Audiobook Review: The Element of Fire by Martha Wells

The Element of FireGenre: Fantasy

Series: Book #1 of the Ile-Rien Series

Publisher: Self-Published (November 13, 2006)

Author Information: Website | Twitter

Tiara’s Rating: 3.5 of 5 stars

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Narrator: Derek Perkins  | Length: 14 hrs and 8 mins | Audiobook Publisher: Tantor Audio (September 16, 2013) | Whispersync Ready: Yes

The Element of Fire focuses on the royal family of Ile-Rien, which is ruled by the ineffectual King Roland who has some strange parasitic relationship with a sneaky cousin. Along with King Roland is his mother, the Dowager Queen Ravenna who is often thought ambitious and even ruthless, and the enigmatic Falaise, the king’s ignored wife. Last, we have Kade, Roland’s half-fay sister, the offspring of Roland’s father and a fayre woman known as the Queen of Air and Darkness, who reappears suddenly, leaving everyone wondering what she wants. In the middle of this family drama is Thomas Boniface, captain of the Queen’s Guard and former lover of Ravenna, tasked with finding a talented, dangerous sorcerer hiding in Ile-Rien named Urbain Grandier.

I’d probably rate this somewhere between 3 and 3.5 stars. In the beginning, this book was a ball of confusion for me. I said it started slow, but that’s not correct. How can a beginning that includes the Queen’s Guard literally being fought by a warded house be a slow start?  Definitely not a slow start, but the particular moment left me feeling disoriented for a while. Things didn’t start becoming clearer until around page 50 or so. That’s when the book started to answer my question, “To what end?” While I saw a certain reveal coming, I was glad she didn’t let that drag out to the end. She introduced it about midway through the story, which gave the plot room to explore other things. Once things started to happen, this book built momentum, escalating fairly quickly by the time readers start nearing the middle of the book.

However, with the momentum came a few hiccups. There were too many instances of buildup for certain plot points and then, the denouement for these things didn’t deliver that satisfying sense of closure one expects, which can be frustrating. Some other things that were twined into the plot had a tendency to come off as “Oh my, what a coincidence!” moments, followed abruptly with, “Well, if that was the case, why didn’t they do/say/tell [insert scenario here] instead of nothing?” Some things seem to started to buildup to something interesting and then suddenly fizzle out.

I liked most of the main characters. Ravenna, Thomas, Grandier, and Kade really got to shine throughout the book. Grandier’s gray morality and “be the monster they made you” attitude was interesting. I loved Ravenna, especially the fact that, unlike other book nobility, Ravenna surrounded herself with gentlewomen and queen’s servants that she taught to be as scrupulous,  resourceful, and quick-thinking as herself. Her servants were not fodder, and she was just as loyal to them as they were to her.  Other characters felt a little weaker in their roles, such as the King and Queen, but they had some memorable moments as well.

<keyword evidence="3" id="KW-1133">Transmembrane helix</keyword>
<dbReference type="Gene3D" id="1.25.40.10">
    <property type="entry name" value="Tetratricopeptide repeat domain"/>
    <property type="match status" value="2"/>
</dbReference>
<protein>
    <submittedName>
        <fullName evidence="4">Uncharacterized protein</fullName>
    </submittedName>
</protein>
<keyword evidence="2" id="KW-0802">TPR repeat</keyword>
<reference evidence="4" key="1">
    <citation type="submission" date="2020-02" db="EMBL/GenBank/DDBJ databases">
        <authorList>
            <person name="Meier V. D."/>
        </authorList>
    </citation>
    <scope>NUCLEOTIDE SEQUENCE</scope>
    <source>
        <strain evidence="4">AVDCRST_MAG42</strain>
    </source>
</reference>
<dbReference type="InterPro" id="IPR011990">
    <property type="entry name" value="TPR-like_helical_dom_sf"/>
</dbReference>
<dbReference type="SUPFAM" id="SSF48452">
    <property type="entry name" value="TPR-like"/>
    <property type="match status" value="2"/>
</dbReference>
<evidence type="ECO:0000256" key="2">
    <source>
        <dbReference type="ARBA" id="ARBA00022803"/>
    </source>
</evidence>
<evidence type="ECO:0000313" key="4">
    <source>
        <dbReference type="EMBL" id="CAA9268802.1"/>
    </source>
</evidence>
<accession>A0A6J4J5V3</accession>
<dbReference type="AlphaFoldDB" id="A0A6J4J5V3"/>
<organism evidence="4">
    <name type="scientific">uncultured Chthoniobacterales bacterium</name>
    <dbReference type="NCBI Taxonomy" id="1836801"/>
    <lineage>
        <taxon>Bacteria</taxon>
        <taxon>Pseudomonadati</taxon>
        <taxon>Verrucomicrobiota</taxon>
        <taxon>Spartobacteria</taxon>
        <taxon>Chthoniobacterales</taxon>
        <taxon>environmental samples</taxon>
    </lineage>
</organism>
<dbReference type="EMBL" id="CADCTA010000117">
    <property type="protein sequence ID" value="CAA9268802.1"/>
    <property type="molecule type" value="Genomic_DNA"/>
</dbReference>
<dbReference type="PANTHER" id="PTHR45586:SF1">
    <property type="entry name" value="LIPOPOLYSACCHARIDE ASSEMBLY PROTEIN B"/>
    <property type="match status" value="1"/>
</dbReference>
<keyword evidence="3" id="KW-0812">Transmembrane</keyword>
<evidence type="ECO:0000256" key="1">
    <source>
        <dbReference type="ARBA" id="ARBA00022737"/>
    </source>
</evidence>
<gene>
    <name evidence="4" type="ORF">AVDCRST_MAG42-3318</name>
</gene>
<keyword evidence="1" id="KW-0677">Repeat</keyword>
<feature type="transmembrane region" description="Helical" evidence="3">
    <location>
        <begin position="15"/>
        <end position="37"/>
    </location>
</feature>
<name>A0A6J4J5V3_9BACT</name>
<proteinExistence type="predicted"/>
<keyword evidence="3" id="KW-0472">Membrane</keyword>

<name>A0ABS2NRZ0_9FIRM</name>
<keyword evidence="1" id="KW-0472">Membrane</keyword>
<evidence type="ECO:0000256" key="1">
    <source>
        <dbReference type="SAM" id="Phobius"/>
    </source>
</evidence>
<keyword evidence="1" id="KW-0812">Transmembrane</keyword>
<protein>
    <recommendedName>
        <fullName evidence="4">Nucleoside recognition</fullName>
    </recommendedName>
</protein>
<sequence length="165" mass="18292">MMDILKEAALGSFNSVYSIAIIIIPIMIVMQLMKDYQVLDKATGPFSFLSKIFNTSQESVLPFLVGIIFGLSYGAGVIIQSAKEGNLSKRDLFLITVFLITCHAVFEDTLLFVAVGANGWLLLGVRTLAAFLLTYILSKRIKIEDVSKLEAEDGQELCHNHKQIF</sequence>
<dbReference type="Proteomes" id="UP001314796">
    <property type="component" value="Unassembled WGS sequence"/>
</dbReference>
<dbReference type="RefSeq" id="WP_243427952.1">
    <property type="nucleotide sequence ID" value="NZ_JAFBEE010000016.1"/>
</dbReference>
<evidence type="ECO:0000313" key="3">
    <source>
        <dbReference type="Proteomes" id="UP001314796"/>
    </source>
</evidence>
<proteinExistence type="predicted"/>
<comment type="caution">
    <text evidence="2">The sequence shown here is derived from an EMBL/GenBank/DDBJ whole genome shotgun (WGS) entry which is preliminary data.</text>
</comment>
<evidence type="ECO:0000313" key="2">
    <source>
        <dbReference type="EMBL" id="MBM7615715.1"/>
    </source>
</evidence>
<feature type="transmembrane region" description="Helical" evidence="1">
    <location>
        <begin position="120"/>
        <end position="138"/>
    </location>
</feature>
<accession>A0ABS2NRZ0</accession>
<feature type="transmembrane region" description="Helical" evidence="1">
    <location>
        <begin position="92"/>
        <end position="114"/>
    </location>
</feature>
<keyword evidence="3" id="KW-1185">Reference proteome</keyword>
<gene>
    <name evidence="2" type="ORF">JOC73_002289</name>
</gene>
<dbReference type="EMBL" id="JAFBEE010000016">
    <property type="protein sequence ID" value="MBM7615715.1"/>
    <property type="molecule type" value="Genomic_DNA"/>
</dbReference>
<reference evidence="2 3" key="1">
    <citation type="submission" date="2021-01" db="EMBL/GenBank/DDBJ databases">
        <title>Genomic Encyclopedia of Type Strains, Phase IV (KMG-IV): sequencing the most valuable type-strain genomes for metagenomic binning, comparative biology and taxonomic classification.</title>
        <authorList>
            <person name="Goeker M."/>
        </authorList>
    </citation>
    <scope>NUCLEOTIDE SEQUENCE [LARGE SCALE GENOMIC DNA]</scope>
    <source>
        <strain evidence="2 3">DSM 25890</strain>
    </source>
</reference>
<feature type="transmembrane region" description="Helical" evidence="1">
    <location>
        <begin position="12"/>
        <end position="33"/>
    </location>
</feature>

I also liked that Wells’ magic system didn’t automatically make the fay overpowered. She stuck more to the mischievous, flighty, chaotic nature of them and their magic while sorcery was a more powerful tool as a learned art. Fay magic is quick and illusionary where sorcery takes years of training and dedication to master. The fay are afraid of this careful control of magic because a fay can only be so good whereas sorcery gives its users access to remarkable power. Kade toes the line of human and fay, using both fay magic and sorcery to her advantage. Kade wasn’t a magical genius, though, because she’s not a master of either magic, but both forms of magic gave her a varied arsenal of attacks, such as pulling glamour out of the air or using spellfire to light a candle.

This book was part fantasy, part mystery. I’m curious about the Seelie and Unseelie Courts and wonder if I’ll see more of them in future books. Derek Perkins was an engaging narrator and an excellent voice for this series, though I did find some of his voices a little too similar for some characters. His vocal characterization of both Ravenna and Kade were my favorites, but he did do well enough that I will continue to listen to the audiobooks.  I loved the various little pieces of the puzzle coming together throughout the book, even if I felt the ultimate reveal was very dramatic against the more mellow tone of the story, especially considering how so many points had such underwhelming conclusions. I wasn’t as taken with this book as I was The Cloud Roads. The Cloud Roads feels like the type of book that I would use to introduce people to Wells’ work, but I had fun with this book all the same.

Story: 73660-new3stars  | Performance: 66235-new3-5stars | Overall: aff72-new3-5stars

7 Comments on “Audiobook Review: The Element of Fire by Martha Wells”

    • The Cloud Roads would be the one I’d recommend to someone. This one is fun, but that one is in a league of its own.


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